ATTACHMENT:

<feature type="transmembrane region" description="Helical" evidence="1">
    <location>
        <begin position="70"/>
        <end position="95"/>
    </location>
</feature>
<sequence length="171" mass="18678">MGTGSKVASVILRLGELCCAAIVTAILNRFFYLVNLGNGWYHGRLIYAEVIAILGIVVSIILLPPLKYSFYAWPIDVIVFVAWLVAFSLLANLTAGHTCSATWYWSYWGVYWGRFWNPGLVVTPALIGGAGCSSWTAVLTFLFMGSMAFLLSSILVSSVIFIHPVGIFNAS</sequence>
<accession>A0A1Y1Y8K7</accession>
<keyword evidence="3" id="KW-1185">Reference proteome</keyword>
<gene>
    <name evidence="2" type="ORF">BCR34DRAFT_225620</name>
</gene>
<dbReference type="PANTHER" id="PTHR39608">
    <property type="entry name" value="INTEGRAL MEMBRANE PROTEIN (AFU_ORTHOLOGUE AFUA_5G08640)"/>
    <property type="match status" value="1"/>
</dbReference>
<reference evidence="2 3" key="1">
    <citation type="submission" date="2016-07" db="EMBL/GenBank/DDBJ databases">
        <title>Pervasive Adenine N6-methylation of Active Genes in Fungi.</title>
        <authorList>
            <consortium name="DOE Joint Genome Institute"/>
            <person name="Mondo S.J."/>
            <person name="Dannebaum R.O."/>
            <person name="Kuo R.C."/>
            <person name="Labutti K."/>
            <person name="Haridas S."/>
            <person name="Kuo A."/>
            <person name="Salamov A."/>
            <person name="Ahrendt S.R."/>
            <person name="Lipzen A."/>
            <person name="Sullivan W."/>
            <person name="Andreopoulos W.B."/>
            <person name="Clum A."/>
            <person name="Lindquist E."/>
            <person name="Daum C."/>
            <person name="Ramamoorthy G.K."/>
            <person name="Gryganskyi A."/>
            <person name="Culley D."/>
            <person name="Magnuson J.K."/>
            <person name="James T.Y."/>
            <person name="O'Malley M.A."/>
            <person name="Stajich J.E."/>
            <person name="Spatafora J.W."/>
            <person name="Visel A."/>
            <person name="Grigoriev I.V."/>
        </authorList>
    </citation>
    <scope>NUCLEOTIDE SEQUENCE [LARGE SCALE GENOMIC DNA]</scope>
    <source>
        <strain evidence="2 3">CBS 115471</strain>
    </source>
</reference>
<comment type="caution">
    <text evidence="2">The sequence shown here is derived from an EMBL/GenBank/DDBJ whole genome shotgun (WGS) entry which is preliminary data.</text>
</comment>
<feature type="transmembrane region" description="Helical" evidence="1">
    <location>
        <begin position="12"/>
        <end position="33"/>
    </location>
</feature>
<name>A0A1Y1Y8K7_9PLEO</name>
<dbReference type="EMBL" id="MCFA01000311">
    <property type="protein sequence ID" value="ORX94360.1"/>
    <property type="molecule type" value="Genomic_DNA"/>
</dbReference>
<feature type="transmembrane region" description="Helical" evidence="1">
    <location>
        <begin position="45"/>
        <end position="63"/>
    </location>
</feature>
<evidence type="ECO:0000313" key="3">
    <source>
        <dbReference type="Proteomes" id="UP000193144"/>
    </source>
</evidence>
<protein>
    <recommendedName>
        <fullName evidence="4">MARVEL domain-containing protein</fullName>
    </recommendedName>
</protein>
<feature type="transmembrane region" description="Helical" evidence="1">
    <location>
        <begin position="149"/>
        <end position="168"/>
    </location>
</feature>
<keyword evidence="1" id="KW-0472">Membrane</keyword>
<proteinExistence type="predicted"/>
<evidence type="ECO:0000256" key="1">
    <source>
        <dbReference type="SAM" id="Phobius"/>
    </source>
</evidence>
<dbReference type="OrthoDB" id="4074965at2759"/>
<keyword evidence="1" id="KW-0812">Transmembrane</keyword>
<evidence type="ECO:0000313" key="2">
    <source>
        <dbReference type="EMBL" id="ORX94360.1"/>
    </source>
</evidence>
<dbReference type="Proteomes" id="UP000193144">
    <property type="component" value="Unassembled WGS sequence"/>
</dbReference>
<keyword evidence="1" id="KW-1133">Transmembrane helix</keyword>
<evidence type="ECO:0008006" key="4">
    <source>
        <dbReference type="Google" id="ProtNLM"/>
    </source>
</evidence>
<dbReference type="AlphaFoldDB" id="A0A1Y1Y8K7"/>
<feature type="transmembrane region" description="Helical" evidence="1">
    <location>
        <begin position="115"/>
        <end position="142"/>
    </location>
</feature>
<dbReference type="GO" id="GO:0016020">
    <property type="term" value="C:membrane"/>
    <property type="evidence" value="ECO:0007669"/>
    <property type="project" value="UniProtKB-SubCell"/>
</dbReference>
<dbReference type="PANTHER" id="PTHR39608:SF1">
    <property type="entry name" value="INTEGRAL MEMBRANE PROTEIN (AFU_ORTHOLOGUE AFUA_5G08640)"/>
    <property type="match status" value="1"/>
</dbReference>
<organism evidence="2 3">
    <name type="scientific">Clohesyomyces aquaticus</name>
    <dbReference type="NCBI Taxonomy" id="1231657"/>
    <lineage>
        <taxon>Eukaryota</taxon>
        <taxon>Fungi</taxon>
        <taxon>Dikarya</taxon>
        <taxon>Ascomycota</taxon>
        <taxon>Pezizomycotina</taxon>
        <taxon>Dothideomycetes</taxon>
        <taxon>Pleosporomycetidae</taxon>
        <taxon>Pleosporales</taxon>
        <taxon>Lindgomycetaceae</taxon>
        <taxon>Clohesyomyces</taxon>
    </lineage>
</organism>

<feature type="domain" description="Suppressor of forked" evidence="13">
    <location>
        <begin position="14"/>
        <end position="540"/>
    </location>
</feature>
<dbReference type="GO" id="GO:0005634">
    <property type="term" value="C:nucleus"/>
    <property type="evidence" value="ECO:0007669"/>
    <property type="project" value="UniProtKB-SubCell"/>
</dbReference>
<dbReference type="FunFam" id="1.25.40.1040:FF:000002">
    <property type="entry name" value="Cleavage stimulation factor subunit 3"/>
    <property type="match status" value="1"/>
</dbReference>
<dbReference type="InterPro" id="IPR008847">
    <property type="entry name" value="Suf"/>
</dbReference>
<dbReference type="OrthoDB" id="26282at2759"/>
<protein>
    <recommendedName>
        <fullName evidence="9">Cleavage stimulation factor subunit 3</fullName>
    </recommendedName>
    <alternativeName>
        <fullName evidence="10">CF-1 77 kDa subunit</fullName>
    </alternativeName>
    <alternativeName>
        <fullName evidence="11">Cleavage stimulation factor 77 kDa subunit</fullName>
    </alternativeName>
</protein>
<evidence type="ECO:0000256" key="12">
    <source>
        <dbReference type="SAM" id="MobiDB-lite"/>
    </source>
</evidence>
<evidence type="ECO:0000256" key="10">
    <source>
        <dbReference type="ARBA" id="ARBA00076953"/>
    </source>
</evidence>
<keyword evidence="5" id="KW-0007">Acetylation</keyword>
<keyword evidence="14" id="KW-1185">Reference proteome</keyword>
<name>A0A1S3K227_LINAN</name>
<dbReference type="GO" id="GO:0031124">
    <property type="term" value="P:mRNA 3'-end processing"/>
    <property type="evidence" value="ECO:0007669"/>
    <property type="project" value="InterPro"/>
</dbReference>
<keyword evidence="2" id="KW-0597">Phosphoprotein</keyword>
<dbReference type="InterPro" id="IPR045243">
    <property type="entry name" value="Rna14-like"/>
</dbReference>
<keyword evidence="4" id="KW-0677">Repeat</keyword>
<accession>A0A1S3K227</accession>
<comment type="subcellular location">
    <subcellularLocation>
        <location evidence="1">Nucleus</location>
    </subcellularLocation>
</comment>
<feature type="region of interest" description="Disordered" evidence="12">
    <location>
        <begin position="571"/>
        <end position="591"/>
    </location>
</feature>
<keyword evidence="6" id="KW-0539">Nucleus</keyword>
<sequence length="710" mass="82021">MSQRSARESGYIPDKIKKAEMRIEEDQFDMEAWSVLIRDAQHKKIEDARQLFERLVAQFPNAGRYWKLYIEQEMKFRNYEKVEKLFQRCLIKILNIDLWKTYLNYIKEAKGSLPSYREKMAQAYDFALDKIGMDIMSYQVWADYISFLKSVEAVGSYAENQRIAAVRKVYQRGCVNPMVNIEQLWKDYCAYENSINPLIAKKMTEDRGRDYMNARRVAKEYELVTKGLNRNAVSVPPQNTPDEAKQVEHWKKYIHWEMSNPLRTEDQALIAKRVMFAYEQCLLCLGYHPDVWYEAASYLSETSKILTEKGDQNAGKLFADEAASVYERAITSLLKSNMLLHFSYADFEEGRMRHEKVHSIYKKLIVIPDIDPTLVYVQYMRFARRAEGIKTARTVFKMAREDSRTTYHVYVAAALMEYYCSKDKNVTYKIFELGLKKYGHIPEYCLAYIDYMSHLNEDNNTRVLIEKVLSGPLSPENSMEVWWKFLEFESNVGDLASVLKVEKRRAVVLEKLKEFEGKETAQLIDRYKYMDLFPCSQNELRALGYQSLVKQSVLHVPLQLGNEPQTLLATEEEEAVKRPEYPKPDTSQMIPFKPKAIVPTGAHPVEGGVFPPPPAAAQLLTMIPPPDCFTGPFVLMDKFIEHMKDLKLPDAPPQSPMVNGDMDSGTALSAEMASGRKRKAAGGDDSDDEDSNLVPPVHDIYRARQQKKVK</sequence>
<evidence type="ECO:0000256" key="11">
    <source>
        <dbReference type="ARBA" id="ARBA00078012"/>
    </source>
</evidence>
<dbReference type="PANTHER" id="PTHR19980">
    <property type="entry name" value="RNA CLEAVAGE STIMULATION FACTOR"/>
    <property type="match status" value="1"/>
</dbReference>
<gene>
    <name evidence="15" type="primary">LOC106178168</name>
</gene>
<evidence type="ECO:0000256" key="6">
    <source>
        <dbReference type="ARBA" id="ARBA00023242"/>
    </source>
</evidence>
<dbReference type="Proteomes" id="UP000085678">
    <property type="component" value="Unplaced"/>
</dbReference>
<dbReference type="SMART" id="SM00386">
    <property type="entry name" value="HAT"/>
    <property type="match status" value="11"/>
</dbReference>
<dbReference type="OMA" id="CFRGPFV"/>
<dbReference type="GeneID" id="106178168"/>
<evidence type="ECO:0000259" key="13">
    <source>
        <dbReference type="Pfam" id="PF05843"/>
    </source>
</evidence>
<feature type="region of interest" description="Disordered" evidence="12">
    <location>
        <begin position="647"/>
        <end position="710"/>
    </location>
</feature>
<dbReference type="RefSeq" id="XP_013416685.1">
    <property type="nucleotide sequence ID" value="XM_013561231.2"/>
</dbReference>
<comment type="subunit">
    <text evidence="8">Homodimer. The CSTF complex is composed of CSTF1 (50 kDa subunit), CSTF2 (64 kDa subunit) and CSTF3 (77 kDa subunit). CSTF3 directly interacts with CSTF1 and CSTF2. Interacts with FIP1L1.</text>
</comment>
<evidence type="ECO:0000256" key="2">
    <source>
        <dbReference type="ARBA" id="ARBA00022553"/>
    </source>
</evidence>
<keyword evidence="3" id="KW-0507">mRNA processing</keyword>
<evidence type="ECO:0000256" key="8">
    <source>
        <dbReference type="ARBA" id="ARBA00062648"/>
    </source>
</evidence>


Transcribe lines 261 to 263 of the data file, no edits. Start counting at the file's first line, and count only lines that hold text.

    <source>
        <dbReference type="ARBA" id="ARBA00062648"/>
    </source>